Results achieved within the framework of the EU research project: Catch, Effort, and eCOsystem impacts of FAD-fishing (CECOFAD)

Abstract : The European Research project " Catch, Effort, and eCOsystem impacts of FAD-fishing " (CECOFAD) set out to improve our understanding of the use of drifting fish-aggregating devices (DFADs) in tropical purse seine tuna fisheries in open ocean ecosystems. Data from unofficial technology information related to FAD-fishing were retrieved and the changes over time in systems used for positioning buoys at-sea (radio, satellite transmitters, echo sounder buoys) were quantified. The total number of DFADs deployed at sea in the Atlantic and Indian oceans over the last ten years was estimated from 2 different approaches, based on information provided by the French tuna association and extrapolated to the other purse seiner fleets. From data collected within the FAD National Management Plan, the relationship between the number of active DFADs and the catch per Spanish purse seiner (with or without the assistance of a supply vessel), was explored. Owing to the difficulty of gathering unofficial information, the standardization of CPUE was limited to juvenile bigeye caught using DFADs and to non-standard explanatory variables provided by the French fleet. The analysis was repeated for the combined French and Spanish fleets but with a smaller number of predictors because data for the Spanish fleet was missing. However the relevance of some non-traditional factors was highlighted, in particular the needs to collate the links between each supply vessel and its associated purse seiners and the number of active DFADs per vessel. As an alternative to CPUE, direct indices of tuna abundance through the use of echo sounder buoys attached to DFADs in the Spanish fleet were investigated. Due to the heterogeneity of echo sounder buoy information several criteria for cleaning datasets before performing an " alternate " Buoy-derived Abundance Index (BAI) were identified. Nominal measurements were then standardized using a GLMM approach. Behavioral models representing the continuous process of association and disassociation under FADs, were also identified as an alternative to commercial catch data for estimating abundance. Information collected by national FAD management plans was used to explore the rate of deployment of non-entangling DFADs and the apparent survival rate of released species of incidental catch. Time-area moratoria on DFADs, introduced regularly by tuna RFMOs, are limited to the protection of juvenile tuna and do not account for the potential impact on bycatch or associated megafauna (whales and whale sharks). A simple iterative " fishing-day " model, which included realistic scenarios in terms of difference in fishing strategies between the French and Spanish fleets, was developed to investigate the consequences on tropical tuna and bycatch of introducing wide area, six-month moratoria on DFAD sets. The simulations predicted a decrease in DFAD sets and an increase in free school sets, leading to an overall decrease in tuna catch of ~100 t/yr/boat in the Atlantic Ocean and 600–1800 t/yr/boat in the Indian Ocean. The bycatch for all groups considered (other bony fishes, billfishes, sharks and turtles) decreased, except for turtle and shark in the Atlantic Ocean. Because the fishing practices were modified, whale and whale shark associated sets increased slightly in the Indian Ocean. French GPS buoy trajectories were analyzed to detect the potential damage of lost DFADs on vulnerable coastal ecosystems. This showed that, for the period 2007-2013, around 10% of the trajectories of floating objects with GPS-buoys ended with a “beaching event” in the Atlantic and Indian Oceans, with significant portions of these beaching events occurring in areas with sensitive habitats, such as coral reefs. Bycatch data collected under the EU observer programs in the Indian, Pacific and the Atlantic Oceans, was used to evaluate the effect of FAD-fishing in terms of diversity. Regional differences were identified but the species diversity associated with the DFADs was found to be richer than for free school sets. One of the tasks of CECOFAD was to provide bridges between the various databases used in the project. The French versions of the Balbaya (logbooks) and ObsTuna (observer data) databases were linked using the Standard Data-Exchange Format used within the EU Data Collection Framework (DCF). This format allows a data aggregation level while respecting data confidentiality issues and should be considered as a good candidate for the exchange of data within the tropical tuna research community. Owing to the lack or imprecision of DFAD-fishing activity data, the definitions of variables required for evaluating DFAD-fishing activities that should be continuously recorded in logbooks were reviewed. On the basis on the most recent recommendations from tRFMOs the electronic fishing logbook data model (ERS) was extended to floating objects with the aim to incorporate the information required for measuring the DFAD-fishing effort and to produce indicators of the effect on the ecosystem of deploying floating objects. These extensions now include a new classification of floating objects and a detailed list of operations (including buoy activity) to be filled in by the skipper.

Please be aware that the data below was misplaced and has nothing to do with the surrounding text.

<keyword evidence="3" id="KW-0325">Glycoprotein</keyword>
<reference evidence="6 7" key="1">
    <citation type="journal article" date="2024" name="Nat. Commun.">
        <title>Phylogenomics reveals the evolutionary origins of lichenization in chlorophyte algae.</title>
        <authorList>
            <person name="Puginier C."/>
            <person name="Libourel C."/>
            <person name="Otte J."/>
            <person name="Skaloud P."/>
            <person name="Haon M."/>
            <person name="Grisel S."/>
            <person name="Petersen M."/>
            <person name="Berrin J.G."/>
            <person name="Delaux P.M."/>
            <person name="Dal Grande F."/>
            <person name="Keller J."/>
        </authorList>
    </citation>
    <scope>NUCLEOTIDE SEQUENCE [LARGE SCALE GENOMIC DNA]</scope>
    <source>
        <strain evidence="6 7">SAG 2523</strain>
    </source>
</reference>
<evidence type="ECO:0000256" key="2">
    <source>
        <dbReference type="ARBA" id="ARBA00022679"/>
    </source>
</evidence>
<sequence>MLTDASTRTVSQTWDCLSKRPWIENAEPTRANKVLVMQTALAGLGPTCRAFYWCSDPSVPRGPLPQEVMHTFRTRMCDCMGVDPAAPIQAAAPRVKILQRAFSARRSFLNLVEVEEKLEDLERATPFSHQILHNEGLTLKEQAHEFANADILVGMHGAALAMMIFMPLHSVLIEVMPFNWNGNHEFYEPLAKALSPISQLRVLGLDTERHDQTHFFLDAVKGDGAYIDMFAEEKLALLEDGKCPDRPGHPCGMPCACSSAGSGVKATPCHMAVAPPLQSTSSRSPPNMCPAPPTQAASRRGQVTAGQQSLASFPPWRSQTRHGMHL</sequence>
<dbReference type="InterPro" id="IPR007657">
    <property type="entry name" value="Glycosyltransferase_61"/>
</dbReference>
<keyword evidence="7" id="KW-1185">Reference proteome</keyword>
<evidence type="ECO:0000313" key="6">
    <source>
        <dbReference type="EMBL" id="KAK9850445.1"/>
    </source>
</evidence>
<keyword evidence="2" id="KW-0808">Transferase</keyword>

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Acta Agriculturae Slovenica, De Gruyter Open, 2016, IOTC–2016–WPTT18–35, 〈http://www.iotc.org/sites/default/files/documents/2016/11/IOTC-2016-WPTT18-02_-_Draft_LODs.pdf〉
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Daniel Gaertner, S. Clermidy, J Ariz, N Bez, G Moreno, et al.. Results achieved within the framework of the EU research project: Catch, Effort, and eCOsystem impacts of FAD-fishing (CECOFAD). Acta Agriculturae Slovenica, De Gruyter Open, 2016, IOTC–2016–WPTT18–35, 〈http://www.iotc.org/sites/default/files/documents/2016/11/IOTC-2016-WPTT18-02_-_Draft_LODs.pdf〉. 〈ird-01616256〉